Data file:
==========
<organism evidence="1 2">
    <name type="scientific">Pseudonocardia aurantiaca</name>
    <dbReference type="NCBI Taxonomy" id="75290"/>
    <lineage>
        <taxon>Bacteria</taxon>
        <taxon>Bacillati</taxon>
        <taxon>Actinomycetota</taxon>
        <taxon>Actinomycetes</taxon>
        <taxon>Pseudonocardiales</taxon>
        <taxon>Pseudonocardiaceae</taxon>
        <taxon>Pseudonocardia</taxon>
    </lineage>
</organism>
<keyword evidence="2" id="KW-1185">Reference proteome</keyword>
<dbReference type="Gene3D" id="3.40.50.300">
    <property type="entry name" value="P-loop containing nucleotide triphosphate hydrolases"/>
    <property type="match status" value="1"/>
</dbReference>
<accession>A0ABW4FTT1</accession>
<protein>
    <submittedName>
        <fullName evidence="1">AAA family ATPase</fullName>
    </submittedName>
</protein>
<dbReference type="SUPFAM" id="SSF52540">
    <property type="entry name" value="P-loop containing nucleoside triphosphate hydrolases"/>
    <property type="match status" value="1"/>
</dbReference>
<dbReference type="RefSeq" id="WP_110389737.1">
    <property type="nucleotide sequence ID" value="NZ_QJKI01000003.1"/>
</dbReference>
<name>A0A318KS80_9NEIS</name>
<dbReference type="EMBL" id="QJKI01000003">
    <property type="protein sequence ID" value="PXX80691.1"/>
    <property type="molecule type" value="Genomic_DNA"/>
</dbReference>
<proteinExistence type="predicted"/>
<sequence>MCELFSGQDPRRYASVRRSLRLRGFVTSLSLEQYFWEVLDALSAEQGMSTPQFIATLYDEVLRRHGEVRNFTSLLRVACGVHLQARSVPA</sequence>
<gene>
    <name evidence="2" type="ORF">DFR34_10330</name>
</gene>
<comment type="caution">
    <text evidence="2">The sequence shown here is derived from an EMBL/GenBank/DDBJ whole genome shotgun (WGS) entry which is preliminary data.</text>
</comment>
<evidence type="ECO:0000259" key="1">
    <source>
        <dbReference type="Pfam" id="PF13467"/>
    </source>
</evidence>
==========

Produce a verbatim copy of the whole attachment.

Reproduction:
<organism evidence="1 2">
    <name type="scientific">Pseudonocardia aurantiaca</name>
    <dbReference type="NCBI Taxonomy" id="75290"/>
    <lineage>
        <taxon>Bacteria</taxon>
        <taxon>Bacillati</taxon>
        <taxon>Actinomycetota</taxon>
        <taxon>Actinomycetes</taxon>
        <taxon>Pseudonocardiales</taxon>
        <taxon>Pseudonocardiaceae</taxon>
        <taxon>Pseudonocardia</taxon>
    </lineage>
</organism>
<keyword evidence="2" id="KW-1185">Reference proteome</keyword>
<dbReference type="Gene3D" id="3.40.50.300">
    <property type="entry name" value="P-loop containing nucleotide triphosphate hydrolases"/>
    <property type="match status" value="1"/>
</dbReference>
<accession>A0ABW4FTT1</accession>
<protein>
    <submittedName>
        <fullName evidence="1">AAA family ATPase</fullName>
    </submittedName>
</protein>
<dbReference type="SUPFAM" id="SSF52540">
    <property type="entry name" value="P-loop containing nucleoside triphosphate hydrolases"/>
    <property type="match status" value="1"/>
</dbReference>
<dbReference type="RefSeq" id="WP_110389737.1">
    <property type="nucleotide sequence ID" value="NZ_QJKI01000003.1"/>
</dbReference>
<name>A0A318KS80_9NEIS</name>
<dbReference type="EMBL" id="QJKI01000003">
    <property type="protein sequence ID" value="PXX80691.1"/>
    <property type="molecule type" value="Genomic_DNA"/>
</dbReference>
<proteinExistence type="predicted"/>
<sequence>MCELFSGQDPRRYASVRRSLRLRGFVTSLSLEQYFWEVLDALSAEQGMSTPQFIATLYDEVLRRHGEVRNFTSLLRVACGVHLQARSVPA</sequence>
<gene>
    <name evidence="2" type="ORF">DFR34_10330</name>
</gene>
<comment type="caution">
    <text evidence="2">The sequence shown here is derived from an EMBL/GenBank/DDBJ whole genome shotgun (WGS) entry which is preliminary data.</text>
</comment>
<evidence type="ECO:0000259" key="1">
    <source>
        <dbReference type="Pfam" id="PF13467"/>
    </source>
</evidence>